Our office has spent a lot of time lately discussing one of the two reasons Oregon outperforms the typical state during an expansion: migration. However the other reason is in full force today as well: our industrial structure and ties to manufacturing, production and resource industries. In the second quarter, manufacturing was adding jobs at a 4 percent pace over the past year. That is as strong of gains as manufacturing has seen in the past couple of decades and is good news.
Manufacturing and production/resource jobs more broadly have a more pronounced boom/bust aspect to them over the business cycle. A lot has to do with the durable goods aspect which are generally bigger ticket items (homes, cars, computers, furniture, rail cars, boats, etc). Such products provide over 200,000 generally good-paying jobs in Oregon, however during a recession (and slow recovery) the demand for them dries up. Households that lose jobs cut back considerably on spending and focus on just the essentials. Even households that do not experience job loss also retrench, concerned about losing their job or having enough savings to make it through tough economic times. Having a computer that’s an extra year or three older than your typical replacement cycle is easily managed from a household’s perspective. Same with a car. And same with homes as well, it turns out, evidenced by the big growth in remodeling.
All told, these trends reverse during an expansion and pent-up demand is unleashed, driving sales higher. Along with increasing sales comes increasing employment for the production of such goods. This is where we are today, although the pent-up demand following the financial crisis and scarcity of credit availability has been muted. Except for autos of course.
Looking forward our office is less rosy in the sense we do not expect manufacturing gains of 4 percent to remain for long. This is beacuse historically such gains do not last long, however today the global economic slowdown is a bigger concern as is the stronger U.S. dollar (and Oregon dollar). Furthermore, manufacturing output (the value of the products) usually sees good growth but manufacturing employment generally lags output, due to increased productivity.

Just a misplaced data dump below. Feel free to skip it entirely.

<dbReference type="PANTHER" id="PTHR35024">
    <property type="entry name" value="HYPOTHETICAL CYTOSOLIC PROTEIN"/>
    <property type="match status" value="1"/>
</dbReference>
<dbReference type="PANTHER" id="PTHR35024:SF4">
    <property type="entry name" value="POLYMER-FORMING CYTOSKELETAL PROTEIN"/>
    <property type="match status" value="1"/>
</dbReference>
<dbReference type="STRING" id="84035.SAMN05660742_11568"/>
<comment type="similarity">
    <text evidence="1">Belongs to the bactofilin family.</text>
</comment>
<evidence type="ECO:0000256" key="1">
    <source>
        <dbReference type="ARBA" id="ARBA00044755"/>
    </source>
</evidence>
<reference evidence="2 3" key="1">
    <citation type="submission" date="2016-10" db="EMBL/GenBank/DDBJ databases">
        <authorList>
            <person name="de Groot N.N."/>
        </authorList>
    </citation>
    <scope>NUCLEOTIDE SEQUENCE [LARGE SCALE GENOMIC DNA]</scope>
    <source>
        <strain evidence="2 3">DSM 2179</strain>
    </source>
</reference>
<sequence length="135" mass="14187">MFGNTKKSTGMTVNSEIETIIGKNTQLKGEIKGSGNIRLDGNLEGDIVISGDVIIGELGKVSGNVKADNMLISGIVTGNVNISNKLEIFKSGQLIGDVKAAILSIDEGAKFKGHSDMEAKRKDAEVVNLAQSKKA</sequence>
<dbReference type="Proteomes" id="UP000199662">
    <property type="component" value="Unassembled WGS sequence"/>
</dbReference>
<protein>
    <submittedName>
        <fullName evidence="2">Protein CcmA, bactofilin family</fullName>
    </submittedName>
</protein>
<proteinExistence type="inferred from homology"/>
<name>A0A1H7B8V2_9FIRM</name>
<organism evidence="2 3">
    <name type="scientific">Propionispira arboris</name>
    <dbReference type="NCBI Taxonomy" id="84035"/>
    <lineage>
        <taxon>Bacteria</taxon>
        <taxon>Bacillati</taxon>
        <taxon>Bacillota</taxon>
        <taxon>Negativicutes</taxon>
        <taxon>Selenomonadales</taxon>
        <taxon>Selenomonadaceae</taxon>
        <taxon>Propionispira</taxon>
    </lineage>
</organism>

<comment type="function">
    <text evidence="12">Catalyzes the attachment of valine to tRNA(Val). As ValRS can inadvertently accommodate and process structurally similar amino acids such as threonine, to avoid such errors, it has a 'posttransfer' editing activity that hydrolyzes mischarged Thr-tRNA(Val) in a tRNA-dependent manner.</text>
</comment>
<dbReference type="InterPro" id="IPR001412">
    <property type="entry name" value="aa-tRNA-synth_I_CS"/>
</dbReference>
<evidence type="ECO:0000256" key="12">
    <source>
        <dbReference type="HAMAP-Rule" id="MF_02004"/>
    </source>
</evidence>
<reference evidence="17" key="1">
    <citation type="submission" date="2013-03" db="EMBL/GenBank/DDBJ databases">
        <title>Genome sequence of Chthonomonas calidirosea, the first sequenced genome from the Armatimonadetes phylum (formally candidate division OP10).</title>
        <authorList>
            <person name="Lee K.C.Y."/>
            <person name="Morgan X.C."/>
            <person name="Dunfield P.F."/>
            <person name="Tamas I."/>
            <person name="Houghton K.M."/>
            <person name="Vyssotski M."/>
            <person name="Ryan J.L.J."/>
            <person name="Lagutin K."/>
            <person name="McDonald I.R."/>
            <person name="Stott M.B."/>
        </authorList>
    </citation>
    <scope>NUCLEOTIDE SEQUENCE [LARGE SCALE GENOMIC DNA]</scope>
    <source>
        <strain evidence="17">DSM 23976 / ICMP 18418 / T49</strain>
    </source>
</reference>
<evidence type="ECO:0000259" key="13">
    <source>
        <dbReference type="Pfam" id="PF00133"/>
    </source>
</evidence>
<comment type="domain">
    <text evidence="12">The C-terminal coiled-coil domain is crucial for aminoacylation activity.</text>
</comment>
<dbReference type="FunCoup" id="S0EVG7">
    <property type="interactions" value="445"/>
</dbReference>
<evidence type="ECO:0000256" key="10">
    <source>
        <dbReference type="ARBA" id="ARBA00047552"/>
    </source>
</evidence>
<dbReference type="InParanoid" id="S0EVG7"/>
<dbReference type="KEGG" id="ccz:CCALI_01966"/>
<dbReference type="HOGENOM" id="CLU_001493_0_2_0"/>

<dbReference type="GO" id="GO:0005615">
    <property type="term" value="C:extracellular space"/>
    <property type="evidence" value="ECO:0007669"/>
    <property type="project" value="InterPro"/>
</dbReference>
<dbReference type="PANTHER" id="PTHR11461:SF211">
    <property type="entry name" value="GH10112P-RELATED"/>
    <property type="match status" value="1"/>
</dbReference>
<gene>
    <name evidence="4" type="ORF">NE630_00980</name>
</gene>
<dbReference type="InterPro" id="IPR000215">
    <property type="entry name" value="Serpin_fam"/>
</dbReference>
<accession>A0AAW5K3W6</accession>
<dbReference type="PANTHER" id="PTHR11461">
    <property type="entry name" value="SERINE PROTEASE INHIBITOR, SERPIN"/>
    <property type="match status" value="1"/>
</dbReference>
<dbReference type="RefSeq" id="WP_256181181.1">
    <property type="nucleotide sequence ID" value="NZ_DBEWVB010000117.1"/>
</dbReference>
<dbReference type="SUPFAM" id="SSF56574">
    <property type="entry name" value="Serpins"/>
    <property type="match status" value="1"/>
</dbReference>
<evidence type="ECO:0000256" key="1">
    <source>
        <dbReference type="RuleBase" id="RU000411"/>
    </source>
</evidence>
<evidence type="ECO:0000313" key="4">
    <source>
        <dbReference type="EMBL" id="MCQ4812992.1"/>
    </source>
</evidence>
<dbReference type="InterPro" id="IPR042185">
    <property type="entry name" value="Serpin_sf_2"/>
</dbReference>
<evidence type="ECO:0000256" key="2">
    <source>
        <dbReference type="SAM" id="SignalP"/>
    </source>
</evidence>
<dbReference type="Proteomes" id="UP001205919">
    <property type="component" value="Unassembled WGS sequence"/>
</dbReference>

The technology cycle is waning and according to both media and firm reports, the state’s largest such business has made layoffs in recent months. The broader forest sector has added some 5,000 jobs in recent years but job growth has slowed in 2015. Until U.S. housing starts move higher, and closer to 1.5 million starts, the industry will see slower job growth. Overall our contacts within the industry are optimistic, seeing as eventually we need those homes due to population growth; it’s really just a matter of timing. Aerospace remains strong and the outlook is OK, although the China slowdown is impacting the industry. Similarly the state’s metal and machinery sectors have done well in recent years, yet the current recession in Canada is a big weight on the industry. These trends and global conditions impact the outlook and call for a relative slowdown in manufacturing, if not outright job losses. This is an ongoing situation, something our office is continuing to monitor. On a more positive note, construction employment should grow along with more housing starts. And food manufacturing continues to do very well and is expected to continue to do so moving forward.